Last week, our Year 7 girls travelled to the Sussex countryside for a residential Humanities trip. First stop was the historic town of Lewes.
Here, the girls had the chance to visit the 11th century Lewes Castle, built after the Norman Conquest. They handled a number of artefacts that had been found in archaeological digs there, as well as clambering up to the top of the keep to get a fantastic view of the surrounding area – which helped to understand why this spot had been chosen as a strategic defensive location.
After a teamwork exercise in the castle gardens, folding up the picnic tarpaulin, it was off to the coast!
Despite a cool sea mist, our explorers were able to enjoy the famous view of the river Cuckmere meandering to the sea in the Seven Sisters Country Park. The girls experienced the geological features of the flood plain, eroding chalk cliffs and flinty pebble beach.
Overnight accommodation was provided in a renovated farmhouse and barn in the middle of the countryside. Although absent of a nettle-free playing field, the farmhouse provided an excellent evening meal, including garlic bread, jelly and ice-cream. After a day in the fresh sea air, even excited rooms of 6 girls were soon asleep.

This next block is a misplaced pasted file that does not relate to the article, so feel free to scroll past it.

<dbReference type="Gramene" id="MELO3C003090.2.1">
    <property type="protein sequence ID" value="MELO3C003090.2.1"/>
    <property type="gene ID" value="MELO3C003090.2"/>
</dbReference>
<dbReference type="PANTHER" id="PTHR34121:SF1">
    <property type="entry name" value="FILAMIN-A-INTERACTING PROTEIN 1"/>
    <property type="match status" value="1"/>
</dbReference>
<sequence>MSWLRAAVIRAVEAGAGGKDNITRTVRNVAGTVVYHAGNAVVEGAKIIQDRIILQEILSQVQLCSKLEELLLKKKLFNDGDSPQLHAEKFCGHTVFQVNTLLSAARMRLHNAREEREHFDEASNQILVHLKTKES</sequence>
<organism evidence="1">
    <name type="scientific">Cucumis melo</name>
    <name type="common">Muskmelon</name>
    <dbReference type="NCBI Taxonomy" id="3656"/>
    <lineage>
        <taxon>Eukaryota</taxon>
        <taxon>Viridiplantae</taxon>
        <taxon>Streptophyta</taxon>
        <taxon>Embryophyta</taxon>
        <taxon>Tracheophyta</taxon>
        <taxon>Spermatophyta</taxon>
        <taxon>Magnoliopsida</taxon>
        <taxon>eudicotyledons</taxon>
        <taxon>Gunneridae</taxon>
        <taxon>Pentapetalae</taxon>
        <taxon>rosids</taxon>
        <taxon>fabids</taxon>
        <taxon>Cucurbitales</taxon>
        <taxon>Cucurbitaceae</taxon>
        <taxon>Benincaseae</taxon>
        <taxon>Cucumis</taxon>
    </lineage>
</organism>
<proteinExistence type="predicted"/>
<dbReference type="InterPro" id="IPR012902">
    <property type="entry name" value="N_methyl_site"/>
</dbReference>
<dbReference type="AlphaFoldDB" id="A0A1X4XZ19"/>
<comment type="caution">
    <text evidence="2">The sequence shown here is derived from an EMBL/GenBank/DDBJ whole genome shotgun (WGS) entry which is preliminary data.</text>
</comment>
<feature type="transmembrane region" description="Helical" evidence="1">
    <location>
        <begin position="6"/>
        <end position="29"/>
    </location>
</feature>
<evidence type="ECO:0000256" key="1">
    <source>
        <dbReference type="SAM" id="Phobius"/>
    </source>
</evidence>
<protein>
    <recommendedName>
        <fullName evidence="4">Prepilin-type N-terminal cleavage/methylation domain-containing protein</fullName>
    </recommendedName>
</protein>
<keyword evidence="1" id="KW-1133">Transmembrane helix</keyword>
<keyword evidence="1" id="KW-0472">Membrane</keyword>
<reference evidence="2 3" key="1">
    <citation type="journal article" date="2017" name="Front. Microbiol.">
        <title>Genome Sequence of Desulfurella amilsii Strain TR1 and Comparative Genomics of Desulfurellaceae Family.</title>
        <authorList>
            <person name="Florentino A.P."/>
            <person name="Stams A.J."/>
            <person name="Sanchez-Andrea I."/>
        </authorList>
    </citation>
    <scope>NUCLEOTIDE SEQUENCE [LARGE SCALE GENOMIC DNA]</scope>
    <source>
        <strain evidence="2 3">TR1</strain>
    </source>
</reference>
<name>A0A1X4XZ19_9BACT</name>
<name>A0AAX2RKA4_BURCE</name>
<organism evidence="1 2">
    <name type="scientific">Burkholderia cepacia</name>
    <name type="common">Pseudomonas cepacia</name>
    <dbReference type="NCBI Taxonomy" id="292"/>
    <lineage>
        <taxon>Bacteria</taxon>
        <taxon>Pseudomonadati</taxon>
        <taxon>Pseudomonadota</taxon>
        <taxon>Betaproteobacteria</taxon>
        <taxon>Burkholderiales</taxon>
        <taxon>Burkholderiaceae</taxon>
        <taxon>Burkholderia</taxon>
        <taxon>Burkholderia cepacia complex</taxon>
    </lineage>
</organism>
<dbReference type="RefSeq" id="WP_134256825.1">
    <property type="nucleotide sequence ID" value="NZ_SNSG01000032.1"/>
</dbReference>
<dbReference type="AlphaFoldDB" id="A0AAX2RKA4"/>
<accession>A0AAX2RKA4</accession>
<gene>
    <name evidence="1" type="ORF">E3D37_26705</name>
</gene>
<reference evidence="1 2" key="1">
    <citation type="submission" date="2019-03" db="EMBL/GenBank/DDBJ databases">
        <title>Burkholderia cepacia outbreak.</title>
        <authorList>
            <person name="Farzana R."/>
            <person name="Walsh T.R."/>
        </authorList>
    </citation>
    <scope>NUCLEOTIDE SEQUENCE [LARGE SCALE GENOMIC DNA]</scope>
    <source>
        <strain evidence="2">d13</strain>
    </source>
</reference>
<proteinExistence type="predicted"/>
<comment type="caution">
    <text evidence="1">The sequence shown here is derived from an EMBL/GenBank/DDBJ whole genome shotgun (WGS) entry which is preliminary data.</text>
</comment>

The second morning was, again, spent in Lewes. As previously mentioned, the protestant martyrs are celebrated here every year on Bonfire Night. It was such a beautiful day that we didn’t need the burning barrels of tar and bonfires to warm us up. Instead, we wandered around the peaceful remains of Lewes Priory, which had been destroyed in the reformation.
Although we go to great lengths to make Manor House School a stimulating learning environment, it can never be made comparable to experiencing the subject in the real world. This is why we organise a number of trips, both residential and day trips, to allow the girls to immerse themselves in the subject.
Our final stop, after travelling through the beautiful South Downs National Park, was at the Bignor Roman Villa. Here, the girls saw the incredible mosaics that had been accidentally discovered by a farmer 200 years ago. The visit featured a fantastic tour and hands on experience with the artefacts – all rounded off with a quiz before returning to school.